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Facts about the Sahara Desert

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For at least several thousand years, the Sahara was lush green, bustling with life. The ancient Egyptians could farm, raise livestock and live in prosperity. For some unknown reason the situation changed, the monsoon clouds moved south, the rains stopped, and green, fruitful soil turned slowly into the desert.

Today, the Sahara desert is just sand dunes and hellish heat. But if you want to learn about it below a few facts about the Sahara Desert.

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The Sahara Facts

Interesting Facts about Sahara Desert

Where is the Sahara desert

The Sahara desert lies in Northen Africa and stretches from the Atlantic Ocean in the west to the Red Sea in the east. North Africa is home to quite a few richest countries in Africa.
To the north, it is bordered by the Atlas Mountains and the Mediterranean Sea. To the south, it borders on a geographic region known as the Sahel.

How big is the Sahara Desert?

The width of the Sahara is about 2 thousand km and the area is estimated at over 9 million km2 (3,6 million square miles). In comparison, Sahara is almost as big as China 9.6 km2, or the United States 9.8 km2, however, Sahar is the third largest desert in the world but largest hot desert, the other two are Antarctic Polar Desert and Arctic Polar Desert.

Map of Sahara desert

The desert occupies the territory of 11 countries: Morocco, Algeria, Chad, Egypt, Libya, Mali, Mauritania, Tunisia, Western Sahara, Niger, Chad, and Sudan.

Desert Sahara- map
Sahara Desert Map – Photo Source Britannica

The climate of the Sahara

Most of the Sahara desert are territories with an annual rainfall of less than 50 mm / m2 and, in the vicinity of the Tropic of Cancer, even less than 20 mm / m2.
The lack of rainfall is more pronounced in the eastern Sahara, as the climate is more continental.

Temperature and clouds over the Sahara desert.

As there are no rains, no clouds are formed, the sky is clear. The lack of clouds also causes the occurrence of large daily temperature amplitudes, when the sun goes down there is no need to keep the heat at the surface. During the day, the average temperatures are 30-35 degrees C, the maximum temperatures can be from 50-55 degrees C. At night, the temperature drops to 10-20 degrees C, and can also drop below 0.

The Sahara landscape – known and unknown

It consists of 14 smaller deserts that differ in the appearance of the landscape. Most of the Sahara is made up of hamadas, or rocky deserts.
It is a landscape dominated by bare rocks, boulders and sometimes gravel. The sand was blown from them as a result of the deflation process. Ergi-sandy deserts form a small part of the Sahara desert.

River on the desert

There is only one constant river flowing through the Sahara desert. It is the Nile (the longest river in the world) with its tributary, the Blue Nile.
Many rivers in the Sahara are periodic, episodic in nature. They only exist at certain times of the year when heavy rainfall occurs in their basins.

Oases

There are oases in the desert thanks to underground rivers or aquifers.
These are largely relict waters, non-renewable, from the periods when the Sahara desert had a much wetter climate. In the central part of Algeria there is a natural area about 160 km long containing a series of small oases. Several cities and many villages were built there.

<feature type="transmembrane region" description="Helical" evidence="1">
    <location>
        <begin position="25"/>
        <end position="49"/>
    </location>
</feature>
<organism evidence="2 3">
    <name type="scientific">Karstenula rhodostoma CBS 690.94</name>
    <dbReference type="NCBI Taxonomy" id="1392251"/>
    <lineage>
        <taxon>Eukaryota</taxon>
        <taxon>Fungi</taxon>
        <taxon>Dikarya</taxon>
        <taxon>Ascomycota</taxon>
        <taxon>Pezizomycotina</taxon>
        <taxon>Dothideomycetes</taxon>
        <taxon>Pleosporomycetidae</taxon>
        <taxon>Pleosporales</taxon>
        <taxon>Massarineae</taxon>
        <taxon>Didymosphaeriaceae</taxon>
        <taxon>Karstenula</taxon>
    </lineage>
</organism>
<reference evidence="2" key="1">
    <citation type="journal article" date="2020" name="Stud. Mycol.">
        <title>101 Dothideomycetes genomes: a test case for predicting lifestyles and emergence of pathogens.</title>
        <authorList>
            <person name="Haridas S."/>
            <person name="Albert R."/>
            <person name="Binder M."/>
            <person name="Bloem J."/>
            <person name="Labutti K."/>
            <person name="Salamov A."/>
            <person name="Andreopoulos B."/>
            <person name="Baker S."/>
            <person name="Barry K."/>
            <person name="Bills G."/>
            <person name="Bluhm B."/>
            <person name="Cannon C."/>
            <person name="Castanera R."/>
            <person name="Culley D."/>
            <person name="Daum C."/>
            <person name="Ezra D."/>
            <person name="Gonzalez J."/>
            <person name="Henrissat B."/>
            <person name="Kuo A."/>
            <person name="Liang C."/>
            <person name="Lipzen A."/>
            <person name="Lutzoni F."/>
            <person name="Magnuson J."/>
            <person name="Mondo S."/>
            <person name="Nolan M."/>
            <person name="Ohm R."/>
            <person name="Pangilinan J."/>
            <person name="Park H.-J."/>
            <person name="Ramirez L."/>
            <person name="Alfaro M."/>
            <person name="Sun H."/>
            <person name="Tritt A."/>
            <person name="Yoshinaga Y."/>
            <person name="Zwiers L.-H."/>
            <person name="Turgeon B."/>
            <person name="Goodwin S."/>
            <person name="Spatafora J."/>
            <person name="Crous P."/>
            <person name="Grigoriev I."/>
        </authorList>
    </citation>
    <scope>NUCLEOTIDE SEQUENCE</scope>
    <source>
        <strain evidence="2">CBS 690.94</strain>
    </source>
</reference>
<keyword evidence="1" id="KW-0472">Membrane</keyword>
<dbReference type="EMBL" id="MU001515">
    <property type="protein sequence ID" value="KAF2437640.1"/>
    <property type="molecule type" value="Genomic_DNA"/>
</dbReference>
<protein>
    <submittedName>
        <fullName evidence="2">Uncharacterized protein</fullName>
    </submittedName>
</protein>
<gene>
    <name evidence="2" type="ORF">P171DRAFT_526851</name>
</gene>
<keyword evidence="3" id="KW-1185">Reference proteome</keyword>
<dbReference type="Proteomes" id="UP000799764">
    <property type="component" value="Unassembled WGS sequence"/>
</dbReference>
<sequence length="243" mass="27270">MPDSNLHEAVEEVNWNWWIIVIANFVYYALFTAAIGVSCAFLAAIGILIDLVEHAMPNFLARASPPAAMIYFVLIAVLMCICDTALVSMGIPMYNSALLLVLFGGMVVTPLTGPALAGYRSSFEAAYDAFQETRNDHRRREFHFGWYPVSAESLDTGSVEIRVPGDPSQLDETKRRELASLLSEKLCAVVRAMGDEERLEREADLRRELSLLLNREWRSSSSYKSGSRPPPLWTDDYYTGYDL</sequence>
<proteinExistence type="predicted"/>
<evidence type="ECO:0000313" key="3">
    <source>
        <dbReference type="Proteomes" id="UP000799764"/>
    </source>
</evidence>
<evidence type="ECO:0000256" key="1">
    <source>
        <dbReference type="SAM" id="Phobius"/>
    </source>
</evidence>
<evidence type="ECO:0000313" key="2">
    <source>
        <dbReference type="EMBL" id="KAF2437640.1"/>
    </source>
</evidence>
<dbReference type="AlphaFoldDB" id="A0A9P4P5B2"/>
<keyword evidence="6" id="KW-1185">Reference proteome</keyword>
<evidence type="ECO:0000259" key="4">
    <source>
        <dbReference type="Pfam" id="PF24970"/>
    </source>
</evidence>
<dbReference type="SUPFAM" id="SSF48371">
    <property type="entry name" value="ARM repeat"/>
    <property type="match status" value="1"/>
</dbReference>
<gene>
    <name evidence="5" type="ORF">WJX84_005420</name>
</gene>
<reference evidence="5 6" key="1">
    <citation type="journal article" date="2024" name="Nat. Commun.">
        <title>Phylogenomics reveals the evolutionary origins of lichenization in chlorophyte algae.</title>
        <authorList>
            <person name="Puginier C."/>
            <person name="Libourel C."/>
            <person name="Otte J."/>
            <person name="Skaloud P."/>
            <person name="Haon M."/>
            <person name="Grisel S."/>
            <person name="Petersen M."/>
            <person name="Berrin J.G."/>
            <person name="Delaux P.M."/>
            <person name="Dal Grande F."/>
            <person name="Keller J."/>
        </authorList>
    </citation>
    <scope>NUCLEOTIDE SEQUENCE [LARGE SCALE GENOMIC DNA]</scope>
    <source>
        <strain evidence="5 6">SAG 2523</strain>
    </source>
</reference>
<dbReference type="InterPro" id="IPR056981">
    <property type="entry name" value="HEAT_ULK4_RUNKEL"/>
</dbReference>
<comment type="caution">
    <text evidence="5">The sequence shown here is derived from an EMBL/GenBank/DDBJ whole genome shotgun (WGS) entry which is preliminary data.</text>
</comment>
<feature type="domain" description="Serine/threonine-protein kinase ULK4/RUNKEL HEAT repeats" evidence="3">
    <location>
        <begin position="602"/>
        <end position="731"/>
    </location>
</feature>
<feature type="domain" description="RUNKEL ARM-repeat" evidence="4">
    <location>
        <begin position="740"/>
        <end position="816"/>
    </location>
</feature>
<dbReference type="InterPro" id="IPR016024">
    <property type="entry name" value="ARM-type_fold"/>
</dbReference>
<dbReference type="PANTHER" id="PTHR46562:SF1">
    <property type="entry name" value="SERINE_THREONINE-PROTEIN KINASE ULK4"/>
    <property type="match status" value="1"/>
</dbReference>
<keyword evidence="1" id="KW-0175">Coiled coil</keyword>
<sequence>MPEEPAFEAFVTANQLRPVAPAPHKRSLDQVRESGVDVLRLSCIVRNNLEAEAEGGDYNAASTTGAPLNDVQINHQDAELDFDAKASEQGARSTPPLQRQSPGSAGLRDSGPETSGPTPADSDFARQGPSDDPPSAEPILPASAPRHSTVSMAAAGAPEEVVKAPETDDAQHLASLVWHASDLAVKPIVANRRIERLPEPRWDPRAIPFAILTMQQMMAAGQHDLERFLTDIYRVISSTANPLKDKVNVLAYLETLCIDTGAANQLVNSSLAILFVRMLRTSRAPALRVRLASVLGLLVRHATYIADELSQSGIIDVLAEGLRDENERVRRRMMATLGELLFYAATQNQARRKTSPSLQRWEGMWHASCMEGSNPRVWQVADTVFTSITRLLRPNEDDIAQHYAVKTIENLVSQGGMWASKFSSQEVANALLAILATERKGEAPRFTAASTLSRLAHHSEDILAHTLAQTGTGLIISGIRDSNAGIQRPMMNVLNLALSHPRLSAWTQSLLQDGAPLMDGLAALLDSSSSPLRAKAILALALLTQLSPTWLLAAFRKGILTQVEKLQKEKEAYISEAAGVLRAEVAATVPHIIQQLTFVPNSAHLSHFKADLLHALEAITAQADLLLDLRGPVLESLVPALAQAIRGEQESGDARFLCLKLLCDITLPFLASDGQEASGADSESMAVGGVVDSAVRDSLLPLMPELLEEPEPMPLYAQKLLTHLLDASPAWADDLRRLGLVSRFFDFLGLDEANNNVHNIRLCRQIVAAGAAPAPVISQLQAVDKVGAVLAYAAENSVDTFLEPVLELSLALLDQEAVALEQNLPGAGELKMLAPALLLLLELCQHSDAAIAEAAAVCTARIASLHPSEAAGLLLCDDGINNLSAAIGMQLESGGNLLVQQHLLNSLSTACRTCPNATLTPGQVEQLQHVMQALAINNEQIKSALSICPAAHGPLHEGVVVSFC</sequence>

Highest Mountains and Dunes in Sahara

The highest point in the desert is the inactive volcano in the Tybesti Mountains, Emi Koussi, 3,415 m high.
Recently, the volcano was active over a million years ago.

Desert Lakes

The largest lake in central Africa is Lake Chad. It is the most important source of drinking water for humans, animals and plants, and is used by around 30 million people. Over the past 50 years, the lake has lost most of its water to climate change and human activity.

Inhabitants of Sahara

Most of the inhabitants of the Sahara desert are nomads. The Tuaregs are the most numerous tribe. Their occupation is barter with the inhabitants of the oases. Wanderers provide milk, meat and pack animals in exchange for grain, dates, coffee, salt, weapons and ammunition. Caravans move with the help of camels, mules, donkeys, along the beaten track.

The population density in the Sahara is low, amounting to one person per square kilometer.

Animals in Sahara

Despite the hot weather and the lack of water, many organisms have adapted to the conditions in the Sahara.
The plants most often include palm trees, thorny shrubs, grasses, and various types of succulents. The most common animals that live in the Sahara are lizards, snakes, scorpions as well as small mammals such as the rock hyrax or desert fennel – one of the smallest representatives of canids.
The most domesticated animals in the Sahara desert are camels and goats.

When Sahara will be green again?

Due to the change in the angle of the earth’s axis, the Sahara, every 41 thousand years it turns into a savanna full of lush grasses. The next such change is expected in 15 thousand years.

Archaeological discoveries on Sahara

In Egypt, about 150 km from Cairo, there is a site where over 400 different skeletons of prehistoric cetaceans have been found, including a complete skeleton of basilosaurus.

Many Neolithic rock paintings have been found in the National Park of Algeria. The drawings identified so far are large, wild animals (antelopes and crocodiles), herds of cattle and humans. This proves that 10-12 thousand years ago the Sahara was inhabited by various organisms savannah.

The Sahara – Facts – Pin it


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Ania James

photographer, traveller, mother of twin girls, wife, worldschooler, rulebreaker

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